learning Cantonese?!

Discussions on the Cantonese language.
curious

learning Cantonese?!

Post by curious » Mon Jul 08, 2002 11:58 am

I'd like to know the reason why non-Cantonese (especially, of NON-CHINESE DESCENT) so keen on learning Cantonese. Do you guys really "need" it? Or, just for fun?

Anyway, welcome to the world of Cantonese!!! :)
rathpy

Re: learning Cantonese?!

Post by rathpy » Mon Jul 08, 2002 1:59 pm

My wife's family speak Cantonese. Her siblings all speak English to each other of course, but around the dinner table Cantonese is mostly spoken when their parents are present (although the parents also speak passable English). For years I have been saying to myself I should learn Chinese and get in on the conversation, but never made a serious move. Well, we now have a daughter who is nine months old, and we want her to grow up with the benefit of knowing a second language. Of course I now have a bigger incentive because I don't want to be left out of conversation between my own daughter and wife! So it's learn Cantonese or bust. I always wanted to learn a second language anyway, so it's good to have a firm reason. It's fun also (except for all the headaches working out pronunciation, and dialect variances). I'm attempting to read and write the language too, as well as speak it. My wife's family is illiterate in Chinese so they can't help me too much with that. I hope that it might be a good gift if I could teach my daughter to read and write. I have to have focus on expanding my verbal vocabulary at the moment though, because she is starting to understand what we say and tries to copy.

Regards,
rathpy
(Australia)
K

Re: learning Cantonese?!

Post by K » Sat Jul 13, 2002 10:03 am

Good for you 'rathpy'! Great of you to to want to learn the language not only for your own interest, but especially for your daughter's sake. I'm sure she will appreciate it down the road. It will help her keep contact with her Chinese heritage.

Learning languages is always a beneficial thing. It helps us understand other people. Not just what they're saying, but it helps us understand cultures and certain perspectives that are different than our own.

Continue with your preserverence and good luck!
Mark
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Re: learning Cantonese?!

Post by Mark » Sat Jul 13, 2002 10:07 am

Rapthy: be careful that the linguistic environment for your daughter makes it nessecary for her to speak and understand both English and Cantonese fluently, because if it is not expected of her she may become half-fluent in each (this happened with English and Tagalog to a friend of mine, it's not a pleasant experience)
rathpy

Re: learning Cantonese?!

Post by rathpy » Sat Jul 13, 2002 11:30 pm

Regarding teaching a child in a multi-lingual family, I am concerned about the confusion that my daughter might have, and how it will turn out. I don’t think English will suffer in the medium-term because of the predominance around her, i.e. T.V. and her parent’s conversation. For Cantonese, at the moment we generally only use certain instructions and concepts limited to my beginner vocabulary, eg. sit, stand, nappy, kick ball, fall down, full, clever, eat, etc. For her to progress beyond just ‘buzz’ words I think that I would need to be reasonably fluent myself, and for her to hear her parents conversing in Cantonese, and not just her mother sometimes, otherwise English will just win out.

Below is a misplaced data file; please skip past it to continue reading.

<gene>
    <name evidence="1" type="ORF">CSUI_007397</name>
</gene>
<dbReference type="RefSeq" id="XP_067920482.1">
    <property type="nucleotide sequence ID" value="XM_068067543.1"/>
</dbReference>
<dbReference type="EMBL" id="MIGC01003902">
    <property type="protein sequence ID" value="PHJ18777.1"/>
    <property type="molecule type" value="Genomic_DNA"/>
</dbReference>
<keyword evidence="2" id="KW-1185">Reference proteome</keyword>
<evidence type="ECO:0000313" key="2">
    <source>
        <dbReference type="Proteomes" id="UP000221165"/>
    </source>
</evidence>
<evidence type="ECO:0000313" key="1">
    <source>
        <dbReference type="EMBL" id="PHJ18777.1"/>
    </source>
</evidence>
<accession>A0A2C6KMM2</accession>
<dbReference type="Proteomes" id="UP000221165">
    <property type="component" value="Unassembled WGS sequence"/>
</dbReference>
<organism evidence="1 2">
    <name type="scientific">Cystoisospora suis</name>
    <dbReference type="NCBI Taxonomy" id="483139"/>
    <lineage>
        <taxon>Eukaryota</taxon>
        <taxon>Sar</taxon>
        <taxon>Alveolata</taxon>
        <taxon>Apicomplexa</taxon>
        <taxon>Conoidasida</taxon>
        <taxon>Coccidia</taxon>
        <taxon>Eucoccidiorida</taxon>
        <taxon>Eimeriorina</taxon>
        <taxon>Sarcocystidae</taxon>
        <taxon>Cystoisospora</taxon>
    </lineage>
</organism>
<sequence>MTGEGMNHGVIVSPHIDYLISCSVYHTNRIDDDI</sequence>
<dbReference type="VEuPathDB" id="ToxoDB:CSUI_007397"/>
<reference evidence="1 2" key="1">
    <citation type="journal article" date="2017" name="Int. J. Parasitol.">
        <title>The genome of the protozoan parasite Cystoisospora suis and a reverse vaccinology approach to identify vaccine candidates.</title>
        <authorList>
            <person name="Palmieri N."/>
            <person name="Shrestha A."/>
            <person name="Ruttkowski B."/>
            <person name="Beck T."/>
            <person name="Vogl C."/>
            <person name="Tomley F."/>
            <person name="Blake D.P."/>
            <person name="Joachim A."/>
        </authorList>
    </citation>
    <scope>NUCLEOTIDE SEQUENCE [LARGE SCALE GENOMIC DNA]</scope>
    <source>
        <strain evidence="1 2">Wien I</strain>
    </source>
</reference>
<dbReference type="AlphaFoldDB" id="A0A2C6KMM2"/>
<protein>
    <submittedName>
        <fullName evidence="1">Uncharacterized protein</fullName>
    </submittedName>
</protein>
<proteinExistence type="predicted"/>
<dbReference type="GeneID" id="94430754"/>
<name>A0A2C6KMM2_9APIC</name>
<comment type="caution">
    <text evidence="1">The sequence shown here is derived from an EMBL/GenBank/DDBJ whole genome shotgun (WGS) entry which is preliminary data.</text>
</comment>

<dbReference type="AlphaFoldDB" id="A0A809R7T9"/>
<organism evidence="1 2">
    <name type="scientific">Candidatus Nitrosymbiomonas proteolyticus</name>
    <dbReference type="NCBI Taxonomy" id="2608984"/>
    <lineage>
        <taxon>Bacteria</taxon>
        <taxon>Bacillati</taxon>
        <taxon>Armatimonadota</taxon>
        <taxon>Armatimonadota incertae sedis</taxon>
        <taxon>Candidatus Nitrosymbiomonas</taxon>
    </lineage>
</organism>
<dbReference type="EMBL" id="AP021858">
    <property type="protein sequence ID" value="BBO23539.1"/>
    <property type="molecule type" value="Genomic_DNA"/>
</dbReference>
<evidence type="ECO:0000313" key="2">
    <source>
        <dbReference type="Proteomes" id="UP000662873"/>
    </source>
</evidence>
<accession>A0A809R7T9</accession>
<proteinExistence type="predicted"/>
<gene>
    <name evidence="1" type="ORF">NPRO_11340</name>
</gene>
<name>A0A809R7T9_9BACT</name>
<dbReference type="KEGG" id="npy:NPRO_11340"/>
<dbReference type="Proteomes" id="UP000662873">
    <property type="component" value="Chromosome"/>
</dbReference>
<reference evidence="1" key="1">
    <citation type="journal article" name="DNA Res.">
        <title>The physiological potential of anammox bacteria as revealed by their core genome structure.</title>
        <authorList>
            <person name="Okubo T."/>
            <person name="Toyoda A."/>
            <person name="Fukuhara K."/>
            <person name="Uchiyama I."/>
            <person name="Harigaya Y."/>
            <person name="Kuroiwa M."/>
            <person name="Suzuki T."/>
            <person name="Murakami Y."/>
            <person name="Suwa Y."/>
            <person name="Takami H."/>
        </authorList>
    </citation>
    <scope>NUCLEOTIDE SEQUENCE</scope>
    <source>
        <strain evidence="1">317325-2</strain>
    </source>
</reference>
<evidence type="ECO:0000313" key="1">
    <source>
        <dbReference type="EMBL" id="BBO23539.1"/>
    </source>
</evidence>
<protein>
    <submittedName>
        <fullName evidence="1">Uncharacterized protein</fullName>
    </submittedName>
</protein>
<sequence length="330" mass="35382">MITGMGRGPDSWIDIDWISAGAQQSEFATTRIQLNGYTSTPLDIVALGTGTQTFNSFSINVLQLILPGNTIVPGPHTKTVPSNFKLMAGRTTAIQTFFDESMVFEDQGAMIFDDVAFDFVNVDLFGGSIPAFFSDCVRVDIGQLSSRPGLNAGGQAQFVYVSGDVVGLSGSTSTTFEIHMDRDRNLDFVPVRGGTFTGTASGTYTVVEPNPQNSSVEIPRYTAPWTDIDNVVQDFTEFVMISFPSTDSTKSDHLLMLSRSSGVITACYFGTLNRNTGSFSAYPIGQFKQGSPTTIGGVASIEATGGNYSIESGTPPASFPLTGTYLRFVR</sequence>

I get the impression that kids can sometimes adapt more easily than adults though. My wife for instance, used Cantonese and Pidgeon English as her first languages then just learned English when she went to primary school. (I’m jealous)

Some of the concepts we will be trying to use are:

- Progress our (my) speaking of Cantonese beyond baby talk. She should hear us having conversations. And I will try to speak as much Cantonese to her as I can, because I think she will still get enough English.

- Try not to mix English and Cantonese

- Encourage and expect her to speak both languages – although this could be difficult at first (poor little thing).

Thanks. Your comments welcome.

Regards,
rathpy
Thomas Chan

Re: learning Cantonese?!

Post by Thomas Chan » Sun Jul 14, 2002 12:48 am

rathpy wrote:
>
> - Encourage and expect her to speak both languages ?although
> this could be difficult at first (poor little thing).

This is definitely an area where some effort has to be spent. For a
child growing up in an English-dominated environment, you'll have to
provide opportunities and reason for her to use Cantonese. Otherwise,
she'll conclude that English is sufficient for dealiing with family and non-
family; after all, both parents do speak English, and one fluently--why
bother learning to speak Cantonese?--isn't it redundant? Some children
love and adjust easily to the non-dominant background (She might like
learning Cantonese and other parts of Chinese culture) while others may
ignore/reject it as irrelevant to their identity (I'm
American/British/Australian/etc). This applies just as much for foreign-born
Chinese. I've often met people who chose the latter path, and then
developed an interest later when the choice window of learning a language
as a pre-adult had already passed.



Thomas Chan
tc31@cornell.edu
James Campbell

Re: learning Cantonese?!

Post by James Campbell » Sun Jul 14, 2002 5:22 pm

Dear Rathpy,

When my wife and I have children, we're going to end up in a similar situation as yours but probably even with a couple more languages. I've researched this topic, and I suggest a book to you to read before you develop a system altogether. At her age, it's best that she makes a face<>language connection. The person that uses a particular language with her should maintain that consistency always with her. If you are not completely fluent, then I suggest you do not do this. It could also confuse her into thinking that Cantonese speakers have western faces which is not the norm. Although my Mandarin is good, when I have children I will use English with them as much as possible. They will learn Mandarin from their mother. Even the language my wife and I use between us (we also speak German) is important and should be consistent in front of the children. I anticipate that my children will spend time growing up in Europe so they will probably end up going to school and playing outside in a different language.